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How are the ants characterized in the story "Leiningen Versus the Ants"?
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In the exposition of Stephenson's narrative when the District Commissioner comes to warn the coffee plantation owner, he tells Leiningen about the ants,
"Leiningen!...You're insane! They're not creatures you can fight--they're an elemental--'an act of God'! ten miles ong, two miles wide--....And every single one of them a fiend from hell....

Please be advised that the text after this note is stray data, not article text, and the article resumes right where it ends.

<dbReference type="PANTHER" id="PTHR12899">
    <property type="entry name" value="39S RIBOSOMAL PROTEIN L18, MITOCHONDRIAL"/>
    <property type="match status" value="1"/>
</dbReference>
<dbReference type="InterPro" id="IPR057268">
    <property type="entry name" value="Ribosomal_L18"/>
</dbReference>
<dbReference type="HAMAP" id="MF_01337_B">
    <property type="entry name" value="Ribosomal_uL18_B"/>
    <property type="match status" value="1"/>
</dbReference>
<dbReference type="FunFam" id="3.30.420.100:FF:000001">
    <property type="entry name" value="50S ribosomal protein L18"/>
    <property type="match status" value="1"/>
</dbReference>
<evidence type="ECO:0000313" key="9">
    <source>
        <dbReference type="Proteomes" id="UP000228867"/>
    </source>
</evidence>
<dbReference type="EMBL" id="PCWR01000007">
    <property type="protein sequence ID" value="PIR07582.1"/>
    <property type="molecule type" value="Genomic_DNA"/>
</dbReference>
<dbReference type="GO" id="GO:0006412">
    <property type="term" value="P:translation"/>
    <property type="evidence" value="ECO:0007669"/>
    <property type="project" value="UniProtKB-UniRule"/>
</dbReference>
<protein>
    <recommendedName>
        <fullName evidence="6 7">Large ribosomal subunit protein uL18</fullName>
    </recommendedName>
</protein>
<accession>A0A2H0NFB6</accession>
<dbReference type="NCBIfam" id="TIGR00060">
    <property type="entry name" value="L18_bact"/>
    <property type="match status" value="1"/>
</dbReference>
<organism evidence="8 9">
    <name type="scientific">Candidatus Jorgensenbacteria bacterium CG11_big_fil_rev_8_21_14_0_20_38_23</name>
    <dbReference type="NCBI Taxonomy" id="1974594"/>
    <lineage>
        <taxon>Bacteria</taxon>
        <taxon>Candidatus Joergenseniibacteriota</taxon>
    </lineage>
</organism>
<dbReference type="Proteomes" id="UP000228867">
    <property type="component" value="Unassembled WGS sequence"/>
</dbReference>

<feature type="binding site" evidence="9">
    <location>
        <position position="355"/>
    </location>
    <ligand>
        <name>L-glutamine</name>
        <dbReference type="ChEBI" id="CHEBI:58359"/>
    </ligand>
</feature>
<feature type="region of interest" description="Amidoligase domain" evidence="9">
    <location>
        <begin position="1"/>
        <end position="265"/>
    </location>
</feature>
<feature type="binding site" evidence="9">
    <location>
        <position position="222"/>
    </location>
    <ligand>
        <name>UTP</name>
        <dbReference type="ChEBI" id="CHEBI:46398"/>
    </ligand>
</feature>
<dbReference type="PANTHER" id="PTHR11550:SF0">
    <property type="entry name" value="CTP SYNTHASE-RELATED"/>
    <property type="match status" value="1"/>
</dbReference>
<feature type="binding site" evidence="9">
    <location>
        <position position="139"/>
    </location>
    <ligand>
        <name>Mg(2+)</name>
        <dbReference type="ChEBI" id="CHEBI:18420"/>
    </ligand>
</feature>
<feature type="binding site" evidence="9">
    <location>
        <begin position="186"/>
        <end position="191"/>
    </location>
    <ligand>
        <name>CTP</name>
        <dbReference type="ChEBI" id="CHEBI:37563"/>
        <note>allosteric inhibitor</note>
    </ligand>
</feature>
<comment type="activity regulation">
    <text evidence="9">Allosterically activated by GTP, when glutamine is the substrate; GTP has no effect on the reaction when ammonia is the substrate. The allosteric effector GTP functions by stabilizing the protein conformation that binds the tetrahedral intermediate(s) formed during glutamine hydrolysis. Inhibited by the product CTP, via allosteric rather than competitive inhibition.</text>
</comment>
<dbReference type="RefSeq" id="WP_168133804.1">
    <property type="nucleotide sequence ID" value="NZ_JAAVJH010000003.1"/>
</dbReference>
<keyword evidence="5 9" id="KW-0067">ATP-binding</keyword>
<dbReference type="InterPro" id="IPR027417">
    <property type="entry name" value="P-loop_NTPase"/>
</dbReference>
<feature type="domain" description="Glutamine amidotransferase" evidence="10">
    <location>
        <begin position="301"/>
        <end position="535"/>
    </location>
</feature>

These "fiends" can eat a full-grown buffalo to the bones, he continues, and he warns Leiningen that he does not flee, he, too, will be picked to the bone. But, the dauntless Leiningen is not frightened, for he has fought the tyrannies of nature before, having endured floods, plagues, and other "acts of God." For, he feels that the human brain is superior and if its powers are used, the elements of nature can be conquered.
Posted by mwestwood on July 3, 2013 at 7:04 PM (Answer #1)
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